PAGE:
Everyone screws up
Everyone has their failures. Nobody is perfect. But failure can be a good thing. We can learn from our failures, and learn not to make the same mistakes again in the future. Failure only becomes a problem when we make the same mistake repeatedly. Bloggers spend a lot of time writing about our successes, but we’re human and we make mistakes, too. This post is a chance to share one of my memorable failures.
I feel like I should frame this story like Grampa telling us a story about The War. Just like my Grampa, I love telling stories. “Back when I was your age, I didn’t have Management Studio or Ops Studio. I had to use Enterprise Manager if I wanted a GUI…” (Cue dream sequence music.)
My very first tech job was at a startup that made a software suite for ambulatory health clinics. It was the first job where I used (and fell in love with) SQL Server. As with any startup software company, we all wore many hats. I helped with installing and configuring our software, training, tech support, and picking restaurants for the team to eat at. I was still learning my way through SQL Server, one query at a time.
When we were on-site at a customer’s location for training and go-live, we would often train on the production system, then clean up the test data before go-live. In the early 2000s, none of our customers were running in virtual environments, and having an extra system for training wasn’t in our customers’ budgets.
The fateful night
I still have vivid memories of that night. I’d ordered pizza so that I could stay back at my hotel room and finish my punch list of things before go-live the next day. It was after 2am, and I was sitting at the kitchen counter of the Residence Inn in Kalamazoo, MI, the pizza box still open next to me as I worked my way through a large pepperoni.
I got to the item on my punch list for “delete all test appointments.” The logic here was pretty simple: All the test appointments were for the same imaginary test patient. Just find all of that person’s appointments, and delete them. I decided I would do this one doctor at a time to make sure I didn’t mess it up too badly.
I wasn’t comfortable writing the SQL code for this, so I used Enterprise Manager’s “query” GUI to join Appointments to Patients and Doctors. I filtered for one doctor’s name and got back a list of all the appointments. If you aren’t familiar with this feature in Enterprise Manager, below is a similar example using the Northwind demo database (sticking to the SQL Server 2000 theme!). Here, I’m joining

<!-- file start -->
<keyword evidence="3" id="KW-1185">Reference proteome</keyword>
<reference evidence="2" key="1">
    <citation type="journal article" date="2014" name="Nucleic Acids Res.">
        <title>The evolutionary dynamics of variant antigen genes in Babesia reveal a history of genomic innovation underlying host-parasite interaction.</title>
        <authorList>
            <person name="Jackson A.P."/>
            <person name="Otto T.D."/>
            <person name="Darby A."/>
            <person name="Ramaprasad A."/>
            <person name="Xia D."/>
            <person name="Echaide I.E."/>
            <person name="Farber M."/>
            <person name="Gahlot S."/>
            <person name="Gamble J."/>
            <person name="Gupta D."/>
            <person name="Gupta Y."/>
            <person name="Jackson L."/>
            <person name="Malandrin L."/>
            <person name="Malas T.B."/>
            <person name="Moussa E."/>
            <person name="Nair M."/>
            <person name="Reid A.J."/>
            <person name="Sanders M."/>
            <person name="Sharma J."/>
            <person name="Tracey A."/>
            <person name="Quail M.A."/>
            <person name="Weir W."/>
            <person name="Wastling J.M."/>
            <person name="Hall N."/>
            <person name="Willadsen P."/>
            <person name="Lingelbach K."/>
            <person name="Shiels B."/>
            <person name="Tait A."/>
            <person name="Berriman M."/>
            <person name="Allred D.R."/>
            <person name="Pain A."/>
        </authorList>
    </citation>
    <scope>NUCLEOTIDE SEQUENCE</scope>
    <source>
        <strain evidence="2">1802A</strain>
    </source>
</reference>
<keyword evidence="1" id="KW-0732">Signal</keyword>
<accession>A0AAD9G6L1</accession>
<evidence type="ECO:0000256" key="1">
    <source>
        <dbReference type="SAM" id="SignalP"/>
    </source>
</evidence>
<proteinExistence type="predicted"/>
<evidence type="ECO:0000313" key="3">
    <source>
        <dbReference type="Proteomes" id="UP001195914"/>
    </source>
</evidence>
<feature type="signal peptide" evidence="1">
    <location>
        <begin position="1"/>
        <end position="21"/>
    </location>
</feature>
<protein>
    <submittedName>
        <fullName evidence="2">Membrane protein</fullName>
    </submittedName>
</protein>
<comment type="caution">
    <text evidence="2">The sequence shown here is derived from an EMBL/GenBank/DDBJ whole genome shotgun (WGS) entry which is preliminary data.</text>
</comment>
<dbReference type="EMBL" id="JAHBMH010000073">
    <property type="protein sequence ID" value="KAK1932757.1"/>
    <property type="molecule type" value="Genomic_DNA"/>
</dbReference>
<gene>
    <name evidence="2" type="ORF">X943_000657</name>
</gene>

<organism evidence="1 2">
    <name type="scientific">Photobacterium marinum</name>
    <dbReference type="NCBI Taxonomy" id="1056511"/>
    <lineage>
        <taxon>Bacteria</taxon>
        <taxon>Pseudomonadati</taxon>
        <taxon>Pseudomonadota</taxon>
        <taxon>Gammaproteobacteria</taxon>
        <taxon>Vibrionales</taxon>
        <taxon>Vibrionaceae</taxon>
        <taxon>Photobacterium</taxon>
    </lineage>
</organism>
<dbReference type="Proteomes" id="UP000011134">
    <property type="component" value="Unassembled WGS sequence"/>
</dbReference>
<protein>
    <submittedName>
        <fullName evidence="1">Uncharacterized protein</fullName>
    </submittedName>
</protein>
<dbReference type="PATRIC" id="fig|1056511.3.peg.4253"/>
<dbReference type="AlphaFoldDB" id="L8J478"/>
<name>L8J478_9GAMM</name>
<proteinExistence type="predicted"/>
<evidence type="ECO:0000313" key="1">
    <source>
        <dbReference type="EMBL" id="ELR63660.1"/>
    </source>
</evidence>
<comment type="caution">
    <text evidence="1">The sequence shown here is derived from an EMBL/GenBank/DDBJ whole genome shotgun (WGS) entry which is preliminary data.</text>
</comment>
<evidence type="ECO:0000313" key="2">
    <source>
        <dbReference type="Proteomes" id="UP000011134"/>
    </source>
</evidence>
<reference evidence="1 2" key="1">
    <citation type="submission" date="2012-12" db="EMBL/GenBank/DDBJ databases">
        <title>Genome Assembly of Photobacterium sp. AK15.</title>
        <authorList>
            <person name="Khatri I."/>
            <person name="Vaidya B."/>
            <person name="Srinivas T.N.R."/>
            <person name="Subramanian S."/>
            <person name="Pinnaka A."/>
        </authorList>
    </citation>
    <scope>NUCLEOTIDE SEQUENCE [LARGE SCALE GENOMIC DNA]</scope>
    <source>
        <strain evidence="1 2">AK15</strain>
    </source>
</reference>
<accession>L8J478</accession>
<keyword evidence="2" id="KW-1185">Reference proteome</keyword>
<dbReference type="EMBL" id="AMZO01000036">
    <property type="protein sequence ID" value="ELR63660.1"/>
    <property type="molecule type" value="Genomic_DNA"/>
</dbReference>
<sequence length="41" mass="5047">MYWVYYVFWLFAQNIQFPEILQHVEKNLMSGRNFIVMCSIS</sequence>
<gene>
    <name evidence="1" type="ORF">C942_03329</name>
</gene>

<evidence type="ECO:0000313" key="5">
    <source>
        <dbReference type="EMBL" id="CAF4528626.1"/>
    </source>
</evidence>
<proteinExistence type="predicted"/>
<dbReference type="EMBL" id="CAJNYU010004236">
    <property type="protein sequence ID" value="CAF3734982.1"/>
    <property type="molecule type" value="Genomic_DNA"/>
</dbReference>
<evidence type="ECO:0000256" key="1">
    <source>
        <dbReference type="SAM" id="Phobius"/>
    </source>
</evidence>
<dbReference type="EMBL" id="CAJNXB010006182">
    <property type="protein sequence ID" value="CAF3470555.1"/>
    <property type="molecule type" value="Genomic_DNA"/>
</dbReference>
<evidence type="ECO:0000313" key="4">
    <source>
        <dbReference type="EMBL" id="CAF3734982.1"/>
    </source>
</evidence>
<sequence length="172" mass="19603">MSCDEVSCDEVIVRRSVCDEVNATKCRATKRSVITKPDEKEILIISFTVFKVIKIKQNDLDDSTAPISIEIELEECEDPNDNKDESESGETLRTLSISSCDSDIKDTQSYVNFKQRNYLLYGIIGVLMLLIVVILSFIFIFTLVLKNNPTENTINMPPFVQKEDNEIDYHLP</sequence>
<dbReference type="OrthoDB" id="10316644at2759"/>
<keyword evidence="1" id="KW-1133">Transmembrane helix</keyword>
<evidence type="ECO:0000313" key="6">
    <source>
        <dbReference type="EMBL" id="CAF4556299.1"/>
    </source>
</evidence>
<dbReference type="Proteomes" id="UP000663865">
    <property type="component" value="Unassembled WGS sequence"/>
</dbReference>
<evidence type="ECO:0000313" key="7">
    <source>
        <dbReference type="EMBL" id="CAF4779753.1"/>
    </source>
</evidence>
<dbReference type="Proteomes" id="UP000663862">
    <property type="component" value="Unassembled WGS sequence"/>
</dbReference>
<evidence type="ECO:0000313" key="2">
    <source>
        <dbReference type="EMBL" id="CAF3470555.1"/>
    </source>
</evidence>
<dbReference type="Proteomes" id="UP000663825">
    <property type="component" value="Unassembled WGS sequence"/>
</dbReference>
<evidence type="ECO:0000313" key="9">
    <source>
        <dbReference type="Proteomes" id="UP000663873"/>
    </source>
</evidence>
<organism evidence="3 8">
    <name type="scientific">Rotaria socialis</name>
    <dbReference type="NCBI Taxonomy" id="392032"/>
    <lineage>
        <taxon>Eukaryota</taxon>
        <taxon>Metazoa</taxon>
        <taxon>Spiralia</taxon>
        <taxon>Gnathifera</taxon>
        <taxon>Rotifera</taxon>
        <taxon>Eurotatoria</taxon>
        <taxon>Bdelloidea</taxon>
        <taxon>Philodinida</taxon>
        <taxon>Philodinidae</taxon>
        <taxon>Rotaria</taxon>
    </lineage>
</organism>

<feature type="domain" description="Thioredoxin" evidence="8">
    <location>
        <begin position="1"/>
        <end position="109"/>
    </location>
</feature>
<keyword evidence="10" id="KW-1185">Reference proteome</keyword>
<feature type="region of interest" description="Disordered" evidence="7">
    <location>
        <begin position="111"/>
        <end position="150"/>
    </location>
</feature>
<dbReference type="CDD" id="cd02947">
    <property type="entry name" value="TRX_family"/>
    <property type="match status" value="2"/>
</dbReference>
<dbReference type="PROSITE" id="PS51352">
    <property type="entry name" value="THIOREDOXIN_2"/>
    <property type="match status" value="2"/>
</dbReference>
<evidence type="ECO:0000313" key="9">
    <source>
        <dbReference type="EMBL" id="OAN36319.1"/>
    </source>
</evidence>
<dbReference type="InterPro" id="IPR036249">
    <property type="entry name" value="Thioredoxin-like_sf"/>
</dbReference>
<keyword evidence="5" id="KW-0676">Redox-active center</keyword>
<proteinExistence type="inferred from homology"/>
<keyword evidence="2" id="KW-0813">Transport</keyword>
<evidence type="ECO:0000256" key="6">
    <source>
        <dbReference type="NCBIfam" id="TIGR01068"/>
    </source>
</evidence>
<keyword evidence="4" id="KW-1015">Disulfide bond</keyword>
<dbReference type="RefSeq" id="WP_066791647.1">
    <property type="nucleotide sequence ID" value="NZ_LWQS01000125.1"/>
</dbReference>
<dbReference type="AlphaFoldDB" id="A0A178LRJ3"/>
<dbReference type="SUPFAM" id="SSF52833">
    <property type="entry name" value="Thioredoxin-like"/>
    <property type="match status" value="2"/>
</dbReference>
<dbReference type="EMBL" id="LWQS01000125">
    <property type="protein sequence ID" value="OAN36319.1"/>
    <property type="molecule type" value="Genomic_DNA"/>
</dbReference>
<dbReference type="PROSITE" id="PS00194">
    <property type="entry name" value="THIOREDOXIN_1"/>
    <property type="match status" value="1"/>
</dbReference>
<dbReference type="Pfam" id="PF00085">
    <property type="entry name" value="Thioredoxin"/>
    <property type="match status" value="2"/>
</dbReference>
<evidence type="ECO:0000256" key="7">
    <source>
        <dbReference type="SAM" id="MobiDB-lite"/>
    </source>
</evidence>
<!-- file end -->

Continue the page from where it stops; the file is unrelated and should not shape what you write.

dbo.Orders (appointments) to
dbo.Customers (patients) and
dbo.Employees (doctors). Our database didn’t have foreign keys defined, so I’ve dropped them from Northwind, too. Enterprise Manager still figures out the join criteria based on column names!
Next, I selected all the rows for the orders (appointments) related to the test customer (patient) and hit delete. That was easy!
Except when I clicked Yes, I was immediately greeted with an error:
I re-ran my query in Enterprise Manager, and nothing came back. I guess it worked after all? I looked in the application and… The doctor was gone. Not only was her schedule wiped out, but I also couldn’t find her anywhere in the system!
In my Northwind example, you can see that the Employee is completely gone.
When I used the GUI to join and query the three tables, I’d done a
SELECT *, returning rows across all three tables.
When I selected rows and deleted them, Enterprise Manager performed the
DELETE across all three tables. To prove this, I ran Profiler and stepped through it again on Northwind. Sure enough, you can see that it performs the
DELETE on all three tables. It tries to
ROLLBACK, but there’s no
BEGIN TRANSACTION, so there’s nothing to rollback.
The test patient had also been deleted, but I didn’t care about that. I needed to get this doctor back into the software. Go-live was the next day. All her future appointments were already in the system, and at 8am this had to be ready to go. I had just over 5 hours to fix this problem. My adrenaline was pumping and I was wide awake.
How’d I fix it?
Because it was 2:30am, I didn’t want to call my boss and wake him up. I figured I could fix it myself. I tried doing an
INSERT to recreate the doctor, but
DoctorID was an
identity, and I needed to create this doctor with a specific
DoctorID value so that it matched up with all the existing appointments. I’d seen someone else do this, so I knew it was possible; I just didn’t know how. After searching the internet (Google wasn’t a verb, yet), I scoured the help files (the local .chm files on my laptop), and I found my savior:
IDENTITY_INSERT. I wasted over an hour on this, but in the end, I got that one doctor’s row back into the schedule, and all was good.
I went to bed that night having caused and solved a major issue. Most important, I learned a lesson that night: It was the last time I deleted anything from the Enteprise Manager GUI. That night convinced me I needed to learn more T-SQL and be more confident in writing code. I’d also read about these things called “foreign keys” that sounded like they could have been handy that night. Heck, if I could learn how to use
IDENTITY_INSERT, I could learn anything.